Editor’s Note: To respond, or not to respond — that is the question! Based on this new research, consumers are likely to be more upset if you don’t answer other people’s questions and comments, than they are if their own get no response.
A response from a consumer brand advocate is not always enough
Not all social media users are convinced that connecting with companies on social sites will be more than a passing fad, according to research from Conversocial, but those that do seem to expect that the connection will be two-way.
The social media customer service software provider asked about user attitudes toward companies that left their questions on Facebook and Twitter unanswered; most said they would be at least a little bit angry, including over a quarter who would no longer do business with the company. At the same time, nearly 28% said they understood that companies don’t have time to respond to each consumer.
Brands may run into an even bigger problem, however, if potential customers see others’ questions going unanswered: just 11.7% said they wouldn’t care if they noticed this on a social media page, while the rest would be at least somewhat put off about buying from a company that ignores its customers.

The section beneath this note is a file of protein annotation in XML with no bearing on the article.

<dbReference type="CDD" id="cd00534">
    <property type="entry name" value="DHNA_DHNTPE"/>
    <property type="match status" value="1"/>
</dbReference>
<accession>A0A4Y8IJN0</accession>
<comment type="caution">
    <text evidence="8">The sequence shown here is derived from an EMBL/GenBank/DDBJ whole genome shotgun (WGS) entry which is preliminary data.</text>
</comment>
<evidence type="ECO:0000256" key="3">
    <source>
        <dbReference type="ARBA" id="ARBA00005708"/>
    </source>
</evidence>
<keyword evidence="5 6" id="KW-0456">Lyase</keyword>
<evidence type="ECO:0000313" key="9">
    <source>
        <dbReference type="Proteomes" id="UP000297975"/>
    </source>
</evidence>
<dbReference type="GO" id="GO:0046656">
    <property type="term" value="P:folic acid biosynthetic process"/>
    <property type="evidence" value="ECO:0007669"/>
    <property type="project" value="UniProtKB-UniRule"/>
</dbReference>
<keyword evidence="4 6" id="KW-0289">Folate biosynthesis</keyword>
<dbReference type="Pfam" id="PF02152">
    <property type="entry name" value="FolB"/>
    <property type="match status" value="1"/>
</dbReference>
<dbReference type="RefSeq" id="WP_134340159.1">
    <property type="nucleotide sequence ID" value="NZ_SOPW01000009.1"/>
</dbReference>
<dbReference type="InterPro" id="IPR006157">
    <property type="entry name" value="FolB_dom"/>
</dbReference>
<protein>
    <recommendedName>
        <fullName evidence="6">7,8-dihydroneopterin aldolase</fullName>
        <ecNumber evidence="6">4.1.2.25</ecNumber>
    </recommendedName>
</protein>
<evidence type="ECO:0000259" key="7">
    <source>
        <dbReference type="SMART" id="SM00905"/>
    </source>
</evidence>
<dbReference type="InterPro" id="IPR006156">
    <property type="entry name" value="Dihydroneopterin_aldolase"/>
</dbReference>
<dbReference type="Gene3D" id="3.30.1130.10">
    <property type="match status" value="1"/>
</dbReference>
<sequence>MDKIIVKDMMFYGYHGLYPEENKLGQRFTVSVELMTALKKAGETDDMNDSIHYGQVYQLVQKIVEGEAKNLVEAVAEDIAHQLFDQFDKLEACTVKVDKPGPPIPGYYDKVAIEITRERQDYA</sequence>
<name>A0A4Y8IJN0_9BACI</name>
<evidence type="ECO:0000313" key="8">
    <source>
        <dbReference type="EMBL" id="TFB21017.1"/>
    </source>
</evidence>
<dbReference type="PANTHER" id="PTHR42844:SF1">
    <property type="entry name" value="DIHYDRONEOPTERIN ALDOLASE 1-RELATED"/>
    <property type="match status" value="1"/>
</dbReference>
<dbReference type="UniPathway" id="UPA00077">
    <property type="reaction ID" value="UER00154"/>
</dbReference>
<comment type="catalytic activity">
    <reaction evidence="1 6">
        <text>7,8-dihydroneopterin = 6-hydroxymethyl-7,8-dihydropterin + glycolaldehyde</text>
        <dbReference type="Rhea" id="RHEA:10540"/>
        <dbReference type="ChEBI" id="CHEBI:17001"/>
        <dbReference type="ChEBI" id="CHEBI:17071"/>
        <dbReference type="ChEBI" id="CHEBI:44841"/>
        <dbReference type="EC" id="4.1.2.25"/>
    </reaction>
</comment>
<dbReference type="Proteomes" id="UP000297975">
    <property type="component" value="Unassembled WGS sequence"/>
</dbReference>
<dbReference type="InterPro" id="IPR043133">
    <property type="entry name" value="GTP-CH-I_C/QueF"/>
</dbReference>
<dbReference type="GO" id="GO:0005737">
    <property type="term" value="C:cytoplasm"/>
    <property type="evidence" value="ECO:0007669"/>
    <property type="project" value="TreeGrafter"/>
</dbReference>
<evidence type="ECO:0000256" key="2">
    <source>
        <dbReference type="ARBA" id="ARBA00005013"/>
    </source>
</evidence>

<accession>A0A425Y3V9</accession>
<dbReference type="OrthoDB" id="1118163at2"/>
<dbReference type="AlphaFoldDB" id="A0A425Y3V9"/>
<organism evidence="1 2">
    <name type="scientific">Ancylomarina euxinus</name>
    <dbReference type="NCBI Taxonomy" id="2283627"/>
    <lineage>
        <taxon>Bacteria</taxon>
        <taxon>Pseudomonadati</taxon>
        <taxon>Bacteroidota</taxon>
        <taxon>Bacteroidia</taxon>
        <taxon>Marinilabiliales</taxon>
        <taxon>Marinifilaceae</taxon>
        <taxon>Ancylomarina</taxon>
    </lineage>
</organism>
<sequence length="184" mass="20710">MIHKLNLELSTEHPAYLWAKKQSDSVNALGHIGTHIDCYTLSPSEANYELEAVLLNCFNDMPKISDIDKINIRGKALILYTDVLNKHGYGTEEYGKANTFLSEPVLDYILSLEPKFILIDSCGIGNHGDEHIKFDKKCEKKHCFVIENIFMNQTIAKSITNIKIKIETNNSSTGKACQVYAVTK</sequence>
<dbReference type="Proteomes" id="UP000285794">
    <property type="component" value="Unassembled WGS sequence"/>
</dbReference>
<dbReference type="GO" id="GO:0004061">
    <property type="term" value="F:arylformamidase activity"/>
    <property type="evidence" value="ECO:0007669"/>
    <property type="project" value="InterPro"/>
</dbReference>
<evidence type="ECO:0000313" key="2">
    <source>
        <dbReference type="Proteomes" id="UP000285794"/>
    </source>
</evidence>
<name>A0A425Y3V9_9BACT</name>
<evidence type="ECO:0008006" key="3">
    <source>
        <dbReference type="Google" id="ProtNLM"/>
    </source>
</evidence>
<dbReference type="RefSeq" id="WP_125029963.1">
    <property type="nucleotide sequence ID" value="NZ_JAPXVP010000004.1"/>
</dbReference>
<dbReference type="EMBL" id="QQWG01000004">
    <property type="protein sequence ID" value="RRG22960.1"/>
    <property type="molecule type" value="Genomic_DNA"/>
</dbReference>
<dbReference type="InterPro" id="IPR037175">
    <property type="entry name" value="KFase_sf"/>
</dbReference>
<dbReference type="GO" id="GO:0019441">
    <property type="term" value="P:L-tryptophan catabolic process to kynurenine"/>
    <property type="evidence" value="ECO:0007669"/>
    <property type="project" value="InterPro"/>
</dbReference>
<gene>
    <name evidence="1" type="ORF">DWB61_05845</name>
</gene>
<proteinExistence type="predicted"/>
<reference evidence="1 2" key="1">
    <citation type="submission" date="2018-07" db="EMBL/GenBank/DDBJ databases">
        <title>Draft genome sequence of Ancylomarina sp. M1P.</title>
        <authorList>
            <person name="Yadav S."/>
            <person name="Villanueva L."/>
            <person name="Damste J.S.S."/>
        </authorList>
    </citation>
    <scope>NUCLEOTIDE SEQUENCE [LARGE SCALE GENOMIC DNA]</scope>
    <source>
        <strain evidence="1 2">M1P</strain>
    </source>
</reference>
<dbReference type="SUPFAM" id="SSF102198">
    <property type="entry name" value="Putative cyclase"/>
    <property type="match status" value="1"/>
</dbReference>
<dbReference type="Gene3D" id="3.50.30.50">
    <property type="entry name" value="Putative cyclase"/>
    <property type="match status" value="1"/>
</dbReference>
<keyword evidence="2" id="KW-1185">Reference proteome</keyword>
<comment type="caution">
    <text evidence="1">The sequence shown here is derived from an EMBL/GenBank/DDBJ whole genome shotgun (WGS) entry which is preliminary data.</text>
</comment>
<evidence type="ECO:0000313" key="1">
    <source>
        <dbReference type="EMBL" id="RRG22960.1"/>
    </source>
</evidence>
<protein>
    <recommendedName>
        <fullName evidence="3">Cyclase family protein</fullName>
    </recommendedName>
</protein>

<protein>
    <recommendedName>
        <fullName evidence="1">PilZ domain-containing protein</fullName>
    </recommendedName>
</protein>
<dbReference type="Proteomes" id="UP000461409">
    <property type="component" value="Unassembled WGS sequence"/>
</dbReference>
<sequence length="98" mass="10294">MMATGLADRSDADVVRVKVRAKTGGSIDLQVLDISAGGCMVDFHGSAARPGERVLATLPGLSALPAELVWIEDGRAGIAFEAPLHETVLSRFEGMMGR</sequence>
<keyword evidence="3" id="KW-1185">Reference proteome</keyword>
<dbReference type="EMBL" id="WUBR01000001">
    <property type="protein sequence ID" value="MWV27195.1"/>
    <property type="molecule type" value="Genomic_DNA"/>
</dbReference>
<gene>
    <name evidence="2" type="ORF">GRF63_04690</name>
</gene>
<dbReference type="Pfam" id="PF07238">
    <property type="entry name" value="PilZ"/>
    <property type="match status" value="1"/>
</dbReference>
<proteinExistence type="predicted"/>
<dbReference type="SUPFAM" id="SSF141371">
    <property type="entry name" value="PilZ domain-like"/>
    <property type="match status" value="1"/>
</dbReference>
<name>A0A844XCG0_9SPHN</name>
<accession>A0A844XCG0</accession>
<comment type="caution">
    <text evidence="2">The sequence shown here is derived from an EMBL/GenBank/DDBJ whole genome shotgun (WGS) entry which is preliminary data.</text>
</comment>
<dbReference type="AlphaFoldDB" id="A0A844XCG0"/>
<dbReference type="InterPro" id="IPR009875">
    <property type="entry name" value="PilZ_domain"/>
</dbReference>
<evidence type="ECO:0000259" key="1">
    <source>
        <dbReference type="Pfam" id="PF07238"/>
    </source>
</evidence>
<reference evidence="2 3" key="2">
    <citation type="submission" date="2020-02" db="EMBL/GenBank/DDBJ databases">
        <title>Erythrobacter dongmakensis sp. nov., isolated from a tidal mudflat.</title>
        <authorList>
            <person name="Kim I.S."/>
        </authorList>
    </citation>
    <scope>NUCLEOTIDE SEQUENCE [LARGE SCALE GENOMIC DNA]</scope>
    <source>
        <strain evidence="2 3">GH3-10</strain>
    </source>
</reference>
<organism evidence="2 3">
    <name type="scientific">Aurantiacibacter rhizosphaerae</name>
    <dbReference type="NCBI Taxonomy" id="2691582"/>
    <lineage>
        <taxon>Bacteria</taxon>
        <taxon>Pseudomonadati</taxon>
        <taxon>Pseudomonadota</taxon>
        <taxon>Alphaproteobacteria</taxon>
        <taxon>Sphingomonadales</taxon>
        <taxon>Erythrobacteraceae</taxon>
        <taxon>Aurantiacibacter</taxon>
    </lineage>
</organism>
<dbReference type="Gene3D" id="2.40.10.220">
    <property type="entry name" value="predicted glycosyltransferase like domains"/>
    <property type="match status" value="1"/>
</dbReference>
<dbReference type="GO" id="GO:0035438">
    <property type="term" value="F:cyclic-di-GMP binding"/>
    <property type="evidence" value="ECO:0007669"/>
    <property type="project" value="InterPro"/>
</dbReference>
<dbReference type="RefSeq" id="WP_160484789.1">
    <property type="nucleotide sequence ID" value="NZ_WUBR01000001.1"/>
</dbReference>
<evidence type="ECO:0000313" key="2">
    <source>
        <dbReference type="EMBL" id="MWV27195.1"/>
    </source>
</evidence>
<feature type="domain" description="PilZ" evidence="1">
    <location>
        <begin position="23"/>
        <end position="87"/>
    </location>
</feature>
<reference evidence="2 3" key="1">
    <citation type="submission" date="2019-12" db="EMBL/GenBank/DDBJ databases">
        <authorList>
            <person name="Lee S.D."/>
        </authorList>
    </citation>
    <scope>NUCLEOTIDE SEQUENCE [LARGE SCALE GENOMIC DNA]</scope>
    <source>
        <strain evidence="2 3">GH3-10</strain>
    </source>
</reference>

Social customer service firm InboxQ similarly found that Twitter users want businesses to answer their questions, and doing so can boost purchase intent.
Conversocial also asked US social media users about the importance of different company communications via social media. Although consumers often say the biggest reason they follow a brand to begin with is to stay up-to-date on deals and discounts, they still considered customer service more important.
Brands with social media experience know they don’t need to respond to every ounce of negative buzz in the social sphere; often, letting consumer brand advocates do it for them can address the problem while also showing how loyal some customers are to the company. At the same time, however, leaving genuine questions, problems and complaints unanswered could leave customers feeling out in the cold—on a medium that is supposed to be all about dialogue.